Chiegar, Saami Word Meaning “Old Snow Dug Up By a Reindeer” …

Poetry / Ron Riekki

:: Chiegar, Saami Word Meaning “Old Snow Dug Up By a Reindeer” (With Each Line’s Final Word from a Poem by Kevin Cole) ::

                                                            “to those familiar with their ways”
                                                            –Kevin Cole, 
                                                            from “Deer Fording the Missouri in Early Afternoon”

Diermmes clutched a rainbow in one hand—O, the ways
he’d crush yellow when angered, blue dripping, startling
the world with color from his anger. (All last afternoon

we talked about Saami mythology and I said how much
I despise the four-letter word myth, how it’s tied to rumor, all
the ways story becomes hid.) Vuorwro would suck souls from ears,
putting a straw inside the skull; the only protection was to have water

in your room at all times. My girlfriend, Saami too, keeps a shoal
in a glass by the bed, her rainbowed four-winds cap a mantle
that she said she would kill Diermmes if he touched it. We are hooves,

my girlfriend and I, reindeer in blood; even when our hearts rest
they still are filled with aurora borealis, our arteries that bound
with ice. I am so goddamn Arctic that I always suppose
I’ll die in snow. In Saami, north means where the water

is, not where a compass needle is sucked. Grandma drowned off of an island
in Sápmi, an island so beautiful the relatives didn’t complain, the lichen stands
up there and prays to the world, the way that the Greeks bow to olives,
except we are prayers, are stars, are reindeer, a cross of reindeer-star-prayer,

and I love the one time I got to run through a river with reindeer, all the things
of the world silenced so that I just experienced life. This is my story,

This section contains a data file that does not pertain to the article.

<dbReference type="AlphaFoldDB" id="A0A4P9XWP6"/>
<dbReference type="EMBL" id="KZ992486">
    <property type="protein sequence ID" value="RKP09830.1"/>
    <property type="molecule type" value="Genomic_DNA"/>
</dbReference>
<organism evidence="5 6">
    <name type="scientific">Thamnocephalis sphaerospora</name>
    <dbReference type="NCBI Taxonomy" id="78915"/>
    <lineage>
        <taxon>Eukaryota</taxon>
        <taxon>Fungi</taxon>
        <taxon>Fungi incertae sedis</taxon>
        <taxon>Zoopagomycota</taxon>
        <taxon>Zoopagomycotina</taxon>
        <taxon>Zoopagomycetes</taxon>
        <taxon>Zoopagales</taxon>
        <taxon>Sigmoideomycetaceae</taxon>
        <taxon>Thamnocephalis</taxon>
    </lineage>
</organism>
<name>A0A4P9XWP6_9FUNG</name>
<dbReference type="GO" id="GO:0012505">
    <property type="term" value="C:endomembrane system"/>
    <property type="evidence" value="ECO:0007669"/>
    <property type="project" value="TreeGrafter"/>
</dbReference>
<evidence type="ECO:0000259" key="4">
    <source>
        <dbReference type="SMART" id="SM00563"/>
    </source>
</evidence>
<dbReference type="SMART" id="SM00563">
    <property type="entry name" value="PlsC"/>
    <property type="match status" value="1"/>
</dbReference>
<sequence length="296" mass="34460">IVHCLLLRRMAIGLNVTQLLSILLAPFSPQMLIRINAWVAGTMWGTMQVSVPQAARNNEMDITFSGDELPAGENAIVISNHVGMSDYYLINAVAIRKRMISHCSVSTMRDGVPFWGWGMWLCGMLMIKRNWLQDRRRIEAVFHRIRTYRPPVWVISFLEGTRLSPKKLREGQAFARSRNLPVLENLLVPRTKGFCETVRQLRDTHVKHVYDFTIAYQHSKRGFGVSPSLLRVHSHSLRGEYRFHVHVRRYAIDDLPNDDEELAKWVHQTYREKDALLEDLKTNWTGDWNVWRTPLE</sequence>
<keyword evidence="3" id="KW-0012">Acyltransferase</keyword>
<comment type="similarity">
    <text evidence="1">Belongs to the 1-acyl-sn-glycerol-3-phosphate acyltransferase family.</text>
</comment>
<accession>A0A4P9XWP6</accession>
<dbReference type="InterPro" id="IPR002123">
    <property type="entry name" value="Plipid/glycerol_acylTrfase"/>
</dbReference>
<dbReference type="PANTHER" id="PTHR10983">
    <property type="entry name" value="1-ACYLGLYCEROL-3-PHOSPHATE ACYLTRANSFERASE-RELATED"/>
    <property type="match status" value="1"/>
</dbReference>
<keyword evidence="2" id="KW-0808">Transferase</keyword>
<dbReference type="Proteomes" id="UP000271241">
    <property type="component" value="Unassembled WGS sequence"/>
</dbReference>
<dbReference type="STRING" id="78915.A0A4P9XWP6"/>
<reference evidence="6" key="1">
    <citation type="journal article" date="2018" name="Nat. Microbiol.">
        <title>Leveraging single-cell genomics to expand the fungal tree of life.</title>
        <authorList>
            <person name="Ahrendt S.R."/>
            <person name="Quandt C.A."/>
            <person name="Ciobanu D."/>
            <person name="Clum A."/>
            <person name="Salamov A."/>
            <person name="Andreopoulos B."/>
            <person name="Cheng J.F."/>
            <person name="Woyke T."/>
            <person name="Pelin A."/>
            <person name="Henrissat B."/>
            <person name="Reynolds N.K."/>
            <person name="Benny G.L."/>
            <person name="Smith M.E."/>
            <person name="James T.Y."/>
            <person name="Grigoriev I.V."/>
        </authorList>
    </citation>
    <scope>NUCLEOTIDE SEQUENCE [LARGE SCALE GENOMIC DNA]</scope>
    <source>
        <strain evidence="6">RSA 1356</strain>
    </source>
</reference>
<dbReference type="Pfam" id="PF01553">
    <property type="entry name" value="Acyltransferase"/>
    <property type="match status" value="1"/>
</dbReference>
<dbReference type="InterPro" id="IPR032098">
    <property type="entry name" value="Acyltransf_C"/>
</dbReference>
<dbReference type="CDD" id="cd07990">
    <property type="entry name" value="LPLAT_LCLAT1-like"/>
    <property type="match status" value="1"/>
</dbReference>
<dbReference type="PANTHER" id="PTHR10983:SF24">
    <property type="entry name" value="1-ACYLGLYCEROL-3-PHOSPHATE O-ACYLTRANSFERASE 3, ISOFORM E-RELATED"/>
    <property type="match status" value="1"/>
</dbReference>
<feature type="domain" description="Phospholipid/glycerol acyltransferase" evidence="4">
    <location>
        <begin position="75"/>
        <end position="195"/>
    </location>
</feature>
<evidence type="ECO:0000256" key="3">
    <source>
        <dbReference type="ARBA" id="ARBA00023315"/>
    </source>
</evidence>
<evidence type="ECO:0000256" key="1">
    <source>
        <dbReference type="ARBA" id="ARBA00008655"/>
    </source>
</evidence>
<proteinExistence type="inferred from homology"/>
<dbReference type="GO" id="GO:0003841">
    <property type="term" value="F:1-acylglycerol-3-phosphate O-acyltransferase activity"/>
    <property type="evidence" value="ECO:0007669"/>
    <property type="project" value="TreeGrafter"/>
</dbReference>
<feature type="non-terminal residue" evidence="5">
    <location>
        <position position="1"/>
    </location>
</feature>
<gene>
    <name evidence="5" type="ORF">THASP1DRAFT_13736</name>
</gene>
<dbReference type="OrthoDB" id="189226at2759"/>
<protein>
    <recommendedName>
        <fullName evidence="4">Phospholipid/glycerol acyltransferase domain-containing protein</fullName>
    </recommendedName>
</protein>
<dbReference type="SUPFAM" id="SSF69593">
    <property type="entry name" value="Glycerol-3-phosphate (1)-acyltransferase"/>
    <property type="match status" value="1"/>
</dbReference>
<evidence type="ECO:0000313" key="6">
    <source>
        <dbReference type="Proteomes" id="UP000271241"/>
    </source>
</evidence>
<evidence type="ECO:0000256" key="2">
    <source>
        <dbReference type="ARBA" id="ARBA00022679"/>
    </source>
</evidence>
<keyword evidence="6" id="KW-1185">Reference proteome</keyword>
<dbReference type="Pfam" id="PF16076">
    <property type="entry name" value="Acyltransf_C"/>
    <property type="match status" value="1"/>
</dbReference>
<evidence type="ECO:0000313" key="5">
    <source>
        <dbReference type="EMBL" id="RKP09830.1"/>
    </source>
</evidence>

my connection, my culture, my heagga, I share with you this afternoon.


From the writer

:: Account ::

I’m not sure if there is a poet­ic tech­nique where you take the final word from each line of anoth­er poem and then write your own poem using those end-line words, but Sir Ian McK­ellen gave me the idea when he did his won­der­ful analy­sis of the “Tomor­row, and tomor­row” speech from Mac­beth, where he laid out how crit­i­cal those punch­ing final line’s words are. I love poems that pay homage to oth­er poets, and so that homage aspect is inher­ent to the tech­nique. And I’ve also found that I nev­er have writer’s block if I use this form, a form I like to call riekkis, a Saa­mi word for ring (how there is a mar­riage between two poems with the tech­nique). I hope oth­er poets would hon­or me by doing this with one of my own orig­i­nal poems, or even with this very poem, where it gets to con­tin­ue cycli­cal­ly (with the star­tling prayer of sto­ry).


Ron Riek­ki’s books include And Here: 100 Years of Upper Penin­su­la Writ­ing, 1917–2017 (Michi­gan State Uni­ver­si­ty Press, 2017), Here: Women Writ­ing on Michigan’s Upper Penin­su­la (Michi­gan State Uni­ver­si­ty Press, 2016 Inde­pen­dent Pub­lish­er Book Award Gold Medal Great Lakes Best Region­al Fic­tion), The Way North: Col­lect­ed Upper Penin­su­la New Works (Wayne State Uni­ver­si­ty Press, 2014 Michi­gan Notable Book award­ed by the Library of Michi­gan), and U.P.: a nov­el (Ghost Road Press, 2008).